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In the week ending 12 March 2022, the percentage of infections compatible with the Omicron BA.2 variant increased in all regions of England. In the same week, the percentage of infections compatible with the Omicron BA.1 variant decreased in all regions of England except for the North East and East Midlands where the trend was uncertain. Caution should be taken in over-interpreting any small movements in the latest trend. These modelled estimates can be found in the Coronavirus (COVID-19) Infection Survey datasets.

The World Health Organization (WHO) have defined names for variants of concern. These are variants that the UK government has under surveillance. You can find out more in the latest SARS-CoV-2 variants of concern and variants under investigation in England briefing document.

Currently circulating variants of concern in the UK are:

  • Delta: B.1.617.2 and its genetic descendants
  • Omicron: B.1.1.529 (which includes sublineages BA.1, BA.1.1, BA.2 and BA.3)

Our Coronavirus (COVID-19) Infection Survey: technical dataset includes analysis of the genetic lineages of coronavirus seen in the samples we sequence. More information on how we measure variants from positive tests on the survey can be found in our Understanding COVID-19 variants blog. Our Coronavirus (COVID-19) Infection Survey methods article gives more detail about how we sequence the virus' genetic material.

The sequencing is produced by Northumbria University and analysis is produced by research partners at the University of Oxford. Of particular note are Dr Katrina Lythgoe, Dr Tanya Golubchik and Dr Helen Fryer. Genome sequencing is funded by the COVID-19 Genomics UK (COG-UK) consortium. COG-UK is supported by funding from the Medical Research Council (MRC) part of UK Research and Innovation (UKRI), the National Institute of Health Research (NIHR), and Genome Research Limited operating as the Wellcome Sanger Institute.

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7. Test sensitivity and specificity

The estimates provided in Sections 2 to 6 are for the percentage of the private-residential population testing positive for coronavirus (COVID-19), otherwise known as the positivity rate. We do not report the prevalence rate. To calculate the prevalence rate, we would need an accurate understanding of the swab test's sensitivity (true-positive rate) and specificity (true-negative rate).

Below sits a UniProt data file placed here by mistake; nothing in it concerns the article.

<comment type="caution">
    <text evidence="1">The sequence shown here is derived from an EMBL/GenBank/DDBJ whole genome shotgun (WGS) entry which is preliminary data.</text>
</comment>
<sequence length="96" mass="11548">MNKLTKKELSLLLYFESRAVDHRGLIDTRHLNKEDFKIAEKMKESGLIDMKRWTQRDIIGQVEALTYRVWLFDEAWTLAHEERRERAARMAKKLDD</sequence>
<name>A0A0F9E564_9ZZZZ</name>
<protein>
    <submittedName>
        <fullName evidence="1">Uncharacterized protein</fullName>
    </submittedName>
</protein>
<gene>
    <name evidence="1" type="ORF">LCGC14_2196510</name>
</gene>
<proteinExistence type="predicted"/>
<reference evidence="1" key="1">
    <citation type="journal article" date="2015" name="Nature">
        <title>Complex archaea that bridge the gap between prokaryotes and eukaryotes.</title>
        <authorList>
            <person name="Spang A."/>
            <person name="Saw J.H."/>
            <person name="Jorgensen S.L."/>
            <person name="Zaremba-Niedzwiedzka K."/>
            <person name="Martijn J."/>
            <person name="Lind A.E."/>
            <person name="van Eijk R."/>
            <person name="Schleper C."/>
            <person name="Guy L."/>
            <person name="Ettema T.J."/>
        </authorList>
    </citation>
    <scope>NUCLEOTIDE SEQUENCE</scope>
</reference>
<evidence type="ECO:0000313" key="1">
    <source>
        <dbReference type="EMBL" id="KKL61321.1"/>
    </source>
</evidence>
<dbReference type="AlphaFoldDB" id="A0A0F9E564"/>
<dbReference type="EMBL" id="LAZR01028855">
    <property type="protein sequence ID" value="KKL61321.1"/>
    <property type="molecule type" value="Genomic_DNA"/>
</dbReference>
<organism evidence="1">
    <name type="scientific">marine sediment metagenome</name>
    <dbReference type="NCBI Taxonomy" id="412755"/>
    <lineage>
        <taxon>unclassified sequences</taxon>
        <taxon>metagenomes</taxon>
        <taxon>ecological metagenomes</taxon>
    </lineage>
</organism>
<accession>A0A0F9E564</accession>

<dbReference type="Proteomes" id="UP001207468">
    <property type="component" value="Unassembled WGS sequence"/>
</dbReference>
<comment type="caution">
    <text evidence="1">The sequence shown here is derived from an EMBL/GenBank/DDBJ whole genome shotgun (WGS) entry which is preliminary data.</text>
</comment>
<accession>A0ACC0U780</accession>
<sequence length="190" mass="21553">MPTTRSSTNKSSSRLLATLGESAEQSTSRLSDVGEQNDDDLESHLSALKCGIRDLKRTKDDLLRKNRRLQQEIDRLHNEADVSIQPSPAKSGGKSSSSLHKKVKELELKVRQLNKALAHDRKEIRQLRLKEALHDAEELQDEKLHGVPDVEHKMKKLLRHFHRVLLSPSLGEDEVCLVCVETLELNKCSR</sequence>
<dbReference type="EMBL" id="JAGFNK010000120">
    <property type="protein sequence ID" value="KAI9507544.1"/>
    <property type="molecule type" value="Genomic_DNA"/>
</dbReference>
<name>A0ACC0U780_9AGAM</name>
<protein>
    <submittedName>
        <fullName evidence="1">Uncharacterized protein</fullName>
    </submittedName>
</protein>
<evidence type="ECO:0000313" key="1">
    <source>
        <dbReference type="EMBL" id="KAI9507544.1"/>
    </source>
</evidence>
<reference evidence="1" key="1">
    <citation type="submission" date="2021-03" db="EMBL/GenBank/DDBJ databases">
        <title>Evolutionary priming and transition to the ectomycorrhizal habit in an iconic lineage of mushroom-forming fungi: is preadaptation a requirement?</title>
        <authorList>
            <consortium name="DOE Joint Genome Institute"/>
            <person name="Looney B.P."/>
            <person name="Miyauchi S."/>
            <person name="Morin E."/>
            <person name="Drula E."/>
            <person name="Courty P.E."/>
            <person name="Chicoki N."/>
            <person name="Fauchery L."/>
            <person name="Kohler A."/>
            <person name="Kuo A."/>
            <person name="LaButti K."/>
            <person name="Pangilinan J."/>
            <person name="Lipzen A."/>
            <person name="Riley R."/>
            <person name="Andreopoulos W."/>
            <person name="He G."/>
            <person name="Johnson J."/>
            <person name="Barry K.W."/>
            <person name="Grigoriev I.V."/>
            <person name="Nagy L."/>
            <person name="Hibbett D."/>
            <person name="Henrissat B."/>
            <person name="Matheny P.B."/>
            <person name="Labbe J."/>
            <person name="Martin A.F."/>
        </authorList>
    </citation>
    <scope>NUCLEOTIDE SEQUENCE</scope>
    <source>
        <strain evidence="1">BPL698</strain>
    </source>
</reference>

While we do not know the true sensitivity and specificity of the test, our data and related studies provide an indication of what these are likely to be. In particular, the data suggest that the false-positive rate is very low - under 0.005%. We do not know the sensitivity of the swab test. However, other studies suggest that sensitivity (the rate of true-positive test results) may be somewhere between 85% and 98%.

You can find more information on sensitivity and specificity in our Coronavirus (COVID-19) Infection Survey methods article and our blog that explains why we trust the data from the Coronavirus (COVID-19) Infection Survey. You can find more information on the data suggesting that our test's false-positive rate is very low in a paper written by academic partners at the University of Oxford.

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8. Coronavirus (COVID-19) Infection Survey data

Coronavirus (COVID-19) Infection Survey: England
Dataset | Released 18 March 2022
Findings from the Coronavirus (COVID-19) Infection Survey for England.

Coronavirus (COVID-19) Infection Survey: Northern Ireland
Dataset | Released 18 March 2022
Findings from the Coronavirus (COVID-19) Infection Survey for Northern Ireland.

Coronavirus (COVID-19) Infection Survey: Scotland
Dataset | Released 18 March 2022
Findings from the Coronavirus (COVID-19) Infection Survey for Scotland.

Coronavirus (COVID-19) Infection Survey: Wales
Dataset | Released 18 March 2022
Findings from the Coronavirus (COVID-19) Infection Survey for Wales.

Coronavirus (COVID-19) Infection Survey: technical data